When TIPothy reads any length of text (i.e., a sequence of words and punctuation), he quickly creates his own transition matrix to summarize how frequently he sees one word follow another. From there, he uses these transition matrices to generate new sentences!

For example, if TIPothy had only read the sentence, “The days are long, but the year is short.”, then he’d process and generate text like so:

Step 1. Text Input.

We type out some text to TIPothy.

Step 2. Transition Matrix.

TIPothy converts this text to a transition matrix. Even though the word “the” appears twice in the sentence, TIPothy only needs to use a single column and row to represent that word.

Step 3. Text Generation.

TIPothy then chooses a random word that he knows and uses his transition matrix to choose the next word. He continues in this loop until he reaches the period. Below we see the possible paths his sentence can take if he starts at the word “the.”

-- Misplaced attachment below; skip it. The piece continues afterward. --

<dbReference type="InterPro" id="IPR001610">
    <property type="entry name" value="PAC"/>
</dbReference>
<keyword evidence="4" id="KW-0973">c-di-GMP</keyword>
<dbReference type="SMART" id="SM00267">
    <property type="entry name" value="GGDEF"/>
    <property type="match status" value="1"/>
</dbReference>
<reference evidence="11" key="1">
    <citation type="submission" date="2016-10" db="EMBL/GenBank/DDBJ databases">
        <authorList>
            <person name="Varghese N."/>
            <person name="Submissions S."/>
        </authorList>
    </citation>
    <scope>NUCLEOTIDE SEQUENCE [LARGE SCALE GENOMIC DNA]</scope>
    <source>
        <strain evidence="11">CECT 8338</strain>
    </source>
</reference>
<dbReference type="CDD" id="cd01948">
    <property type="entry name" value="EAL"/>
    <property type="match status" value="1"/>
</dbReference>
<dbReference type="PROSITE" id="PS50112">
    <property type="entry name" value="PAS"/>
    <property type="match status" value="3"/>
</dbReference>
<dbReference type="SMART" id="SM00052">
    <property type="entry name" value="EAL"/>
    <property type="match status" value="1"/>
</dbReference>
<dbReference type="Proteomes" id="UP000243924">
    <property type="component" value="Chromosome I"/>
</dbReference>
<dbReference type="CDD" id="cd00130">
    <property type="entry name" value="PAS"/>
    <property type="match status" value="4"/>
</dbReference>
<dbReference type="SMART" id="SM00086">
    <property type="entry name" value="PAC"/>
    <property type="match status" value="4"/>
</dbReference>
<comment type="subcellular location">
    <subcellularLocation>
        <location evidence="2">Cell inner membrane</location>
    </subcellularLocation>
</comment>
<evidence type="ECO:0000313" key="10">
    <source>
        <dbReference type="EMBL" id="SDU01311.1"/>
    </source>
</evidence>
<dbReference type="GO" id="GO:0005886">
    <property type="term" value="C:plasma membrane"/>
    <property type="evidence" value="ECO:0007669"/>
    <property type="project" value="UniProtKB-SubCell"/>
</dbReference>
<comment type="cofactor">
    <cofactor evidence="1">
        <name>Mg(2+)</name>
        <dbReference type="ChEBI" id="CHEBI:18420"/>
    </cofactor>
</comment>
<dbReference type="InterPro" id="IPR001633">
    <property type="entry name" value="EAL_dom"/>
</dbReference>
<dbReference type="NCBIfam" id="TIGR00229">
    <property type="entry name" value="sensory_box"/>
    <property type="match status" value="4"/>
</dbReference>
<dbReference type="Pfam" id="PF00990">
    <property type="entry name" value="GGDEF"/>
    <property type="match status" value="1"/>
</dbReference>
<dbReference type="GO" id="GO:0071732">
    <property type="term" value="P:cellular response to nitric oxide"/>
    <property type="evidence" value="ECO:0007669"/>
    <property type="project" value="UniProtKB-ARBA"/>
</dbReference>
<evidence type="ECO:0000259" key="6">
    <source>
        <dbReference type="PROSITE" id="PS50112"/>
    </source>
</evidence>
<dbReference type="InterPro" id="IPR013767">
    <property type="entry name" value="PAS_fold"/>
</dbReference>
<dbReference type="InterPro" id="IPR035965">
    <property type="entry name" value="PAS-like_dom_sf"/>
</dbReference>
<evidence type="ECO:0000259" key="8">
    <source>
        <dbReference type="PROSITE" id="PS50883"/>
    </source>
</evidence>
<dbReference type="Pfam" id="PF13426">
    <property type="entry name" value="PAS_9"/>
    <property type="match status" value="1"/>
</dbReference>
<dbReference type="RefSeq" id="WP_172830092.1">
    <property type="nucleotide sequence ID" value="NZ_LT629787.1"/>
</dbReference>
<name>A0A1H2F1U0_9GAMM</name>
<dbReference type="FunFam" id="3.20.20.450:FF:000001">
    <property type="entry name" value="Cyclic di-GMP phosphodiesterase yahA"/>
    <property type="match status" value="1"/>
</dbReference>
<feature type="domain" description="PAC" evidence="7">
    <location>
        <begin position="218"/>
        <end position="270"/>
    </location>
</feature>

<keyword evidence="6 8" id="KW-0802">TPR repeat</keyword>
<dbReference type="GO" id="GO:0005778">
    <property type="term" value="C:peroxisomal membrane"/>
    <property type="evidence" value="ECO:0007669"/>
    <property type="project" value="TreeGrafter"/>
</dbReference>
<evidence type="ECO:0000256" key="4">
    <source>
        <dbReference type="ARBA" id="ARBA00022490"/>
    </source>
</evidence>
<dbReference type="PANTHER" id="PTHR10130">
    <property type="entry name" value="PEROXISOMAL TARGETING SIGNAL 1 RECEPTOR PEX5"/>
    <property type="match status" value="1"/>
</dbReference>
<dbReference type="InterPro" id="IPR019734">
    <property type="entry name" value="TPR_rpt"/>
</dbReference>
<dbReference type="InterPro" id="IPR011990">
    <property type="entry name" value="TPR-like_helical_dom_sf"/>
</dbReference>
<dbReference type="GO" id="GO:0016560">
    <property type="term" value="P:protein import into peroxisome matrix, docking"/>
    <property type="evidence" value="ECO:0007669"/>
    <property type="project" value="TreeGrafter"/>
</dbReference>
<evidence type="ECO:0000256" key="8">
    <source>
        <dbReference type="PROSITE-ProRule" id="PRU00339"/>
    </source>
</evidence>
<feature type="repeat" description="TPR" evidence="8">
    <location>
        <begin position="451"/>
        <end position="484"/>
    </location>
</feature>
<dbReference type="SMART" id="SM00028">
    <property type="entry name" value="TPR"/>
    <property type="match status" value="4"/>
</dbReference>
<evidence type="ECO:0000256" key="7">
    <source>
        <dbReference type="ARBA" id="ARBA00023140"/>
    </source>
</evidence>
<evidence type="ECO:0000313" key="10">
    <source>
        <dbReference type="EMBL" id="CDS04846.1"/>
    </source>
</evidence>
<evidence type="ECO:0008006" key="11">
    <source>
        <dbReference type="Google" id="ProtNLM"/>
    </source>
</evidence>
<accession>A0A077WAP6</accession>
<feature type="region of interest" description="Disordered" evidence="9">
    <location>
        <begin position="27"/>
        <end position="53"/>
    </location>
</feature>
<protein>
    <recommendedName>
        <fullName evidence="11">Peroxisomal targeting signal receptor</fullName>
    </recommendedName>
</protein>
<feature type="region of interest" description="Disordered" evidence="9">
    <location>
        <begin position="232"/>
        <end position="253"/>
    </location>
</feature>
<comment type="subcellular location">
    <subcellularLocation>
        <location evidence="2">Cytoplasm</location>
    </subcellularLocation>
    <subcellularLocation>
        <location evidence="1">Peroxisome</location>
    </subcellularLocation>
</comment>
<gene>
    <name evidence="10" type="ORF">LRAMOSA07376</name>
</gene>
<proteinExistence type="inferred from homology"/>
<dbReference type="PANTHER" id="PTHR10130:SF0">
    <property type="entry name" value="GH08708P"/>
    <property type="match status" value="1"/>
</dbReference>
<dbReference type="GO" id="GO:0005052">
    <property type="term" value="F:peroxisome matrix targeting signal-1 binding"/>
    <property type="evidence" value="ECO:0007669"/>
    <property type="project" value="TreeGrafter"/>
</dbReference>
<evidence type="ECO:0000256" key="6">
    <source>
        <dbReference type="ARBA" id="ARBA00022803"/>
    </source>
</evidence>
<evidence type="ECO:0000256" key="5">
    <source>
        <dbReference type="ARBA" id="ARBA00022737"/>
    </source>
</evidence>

TIPothy, much like Michael Scott from The Office, operates with one guiding principle: he just starts a sentence without knowing where he is going but hopes to find it somewhere along the way.

Michael Scott from NBC’s The Office

The TIP of the NLG Iceberg

TIPothy is far from the cutting edge in the field of NLG. Complicated, sophisticated, mysterious cousins to TIPothy are being trained all around the world on a variety of different text sources using algorithms far beyond simple Markov Chains.